Original photo








Original photo

 


Friday, 11 April 2014

Juggling

Painting project - sketches based on memories of a room you lived in and observational sketches based on rooms you live in now. Can be details of the room, or a view out the window

These will form the basis of a painting. I might cheat and pretend I can see something out of my window that I want to paint anyway

Fabric screenprinting - a short workshop I took at ELP to learn how to print on fabric., for an idea for our long project in year 2

Learning that bold lines and shapes are best for screenprinting for it to come out well and make the most impact.Getting a bit confused as this is often for people wanting to make repeat patterns for clothing or furniture fabric, but I'm thinking of it more as making a whole image. (except on fabric not paper)

What I want to do is recreate surfaces (like wood, or rusty metal) but you need quite strong high contrast source material to expose the image onto the screen. Grey tones are not picked up, you have to make your source image black and white and high contrast.

Work for the ELP summer show on the Southbank

I had to rein myself in as my first idea was to make a deck of cards to make an installation.(Resisting putting the word installation in inverted commas, now I am actual art student). I like to make life complicated. Most people do just one print and frame it then they're done. They don't stress themselves out. I like to take on huge projects that I have no time for.  last time I made an alphabet with 24 prints and it was hard getting it done in time. 52 separate prints is just crazy talk, so I've regretfully put it on the backburner.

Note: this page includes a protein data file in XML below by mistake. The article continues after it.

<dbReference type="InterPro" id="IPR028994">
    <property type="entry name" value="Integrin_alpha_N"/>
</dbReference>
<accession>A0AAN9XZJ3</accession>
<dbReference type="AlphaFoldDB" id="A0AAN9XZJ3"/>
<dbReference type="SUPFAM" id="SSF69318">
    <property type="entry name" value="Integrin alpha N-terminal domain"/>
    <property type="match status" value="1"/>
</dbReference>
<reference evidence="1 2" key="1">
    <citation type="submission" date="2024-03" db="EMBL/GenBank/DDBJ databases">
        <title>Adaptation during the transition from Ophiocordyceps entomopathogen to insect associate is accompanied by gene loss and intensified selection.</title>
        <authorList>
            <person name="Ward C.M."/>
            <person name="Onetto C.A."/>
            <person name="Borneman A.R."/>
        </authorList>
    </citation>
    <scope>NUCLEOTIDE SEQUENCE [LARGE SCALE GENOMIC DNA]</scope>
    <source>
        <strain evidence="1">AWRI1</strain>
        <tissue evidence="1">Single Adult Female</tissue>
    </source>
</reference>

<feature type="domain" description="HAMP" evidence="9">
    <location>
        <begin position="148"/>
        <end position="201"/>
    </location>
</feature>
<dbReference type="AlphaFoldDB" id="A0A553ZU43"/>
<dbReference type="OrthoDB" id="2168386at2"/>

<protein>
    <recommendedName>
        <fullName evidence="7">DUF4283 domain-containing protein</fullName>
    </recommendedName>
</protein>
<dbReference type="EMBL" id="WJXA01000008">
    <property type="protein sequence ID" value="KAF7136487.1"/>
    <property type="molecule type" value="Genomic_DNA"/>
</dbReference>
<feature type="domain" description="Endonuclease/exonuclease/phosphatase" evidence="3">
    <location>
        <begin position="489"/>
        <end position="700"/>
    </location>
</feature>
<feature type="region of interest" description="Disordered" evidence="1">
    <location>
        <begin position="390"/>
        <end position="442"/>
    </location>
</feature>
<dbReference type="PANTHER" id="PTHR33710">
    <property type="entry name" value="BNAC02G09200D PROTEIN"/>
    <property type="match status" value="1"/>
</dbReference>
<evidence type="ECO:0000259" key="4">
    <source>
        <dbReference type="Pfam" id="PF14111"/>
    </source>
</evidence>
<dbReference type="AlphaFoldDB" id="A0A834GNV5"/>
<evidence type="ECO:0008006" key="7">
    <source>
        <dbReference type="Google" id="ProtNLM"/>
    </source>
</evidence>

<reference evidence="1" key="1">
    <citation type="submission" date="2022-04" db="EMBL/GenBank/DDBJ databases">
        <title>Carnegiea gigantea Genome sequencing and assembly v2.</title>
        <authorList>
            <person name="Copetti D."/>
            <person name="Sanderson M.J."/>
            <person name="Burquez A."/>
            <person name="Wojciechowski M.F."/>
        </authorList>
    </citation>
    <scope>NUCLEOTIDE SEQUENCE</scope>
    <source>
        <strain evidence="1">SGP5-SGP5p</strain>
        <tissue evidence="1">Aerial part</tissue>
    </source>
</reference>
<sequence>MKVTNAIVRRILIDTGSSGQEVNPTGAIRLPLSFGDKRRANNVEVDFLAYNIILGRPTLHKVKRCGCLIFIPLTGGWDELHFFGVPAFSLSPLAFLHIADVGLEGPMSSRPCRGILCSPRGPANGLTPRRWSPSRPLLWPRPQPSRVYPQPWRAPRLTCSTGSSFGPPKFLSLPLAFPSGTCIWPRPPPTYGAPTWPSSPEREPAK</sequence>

I am trying to recycle some drawings for this so I'm halfway prepared already.

We also have a drawing project coming up which will go over a few weeks.

All these ideas are getting tangled up. I was also a bit confused by a charming French lady I met on the screenprint course who bombarded me with questions about the 2nd year project. It was lovely to have someone show so much interest and insight, but it did mix me up a bit.

"You have the idea. Now you need to have the theme." I thought I had the theme, but now I'm confused.

I think one of the things that marks the professionals from the amateurs is having the confidence to talk about your ideas and what you are doing, even if you don't feel confident.
Though sometimes I get resentful at having to explain myself. Did old time artists have to provide artist statements?*

 "So, Van Gogh, what exactly are these sunflowers all about?"
"They're just sunflowers. I wanted to paint them. Alright?"
* Not comparing myself to Van Gogh here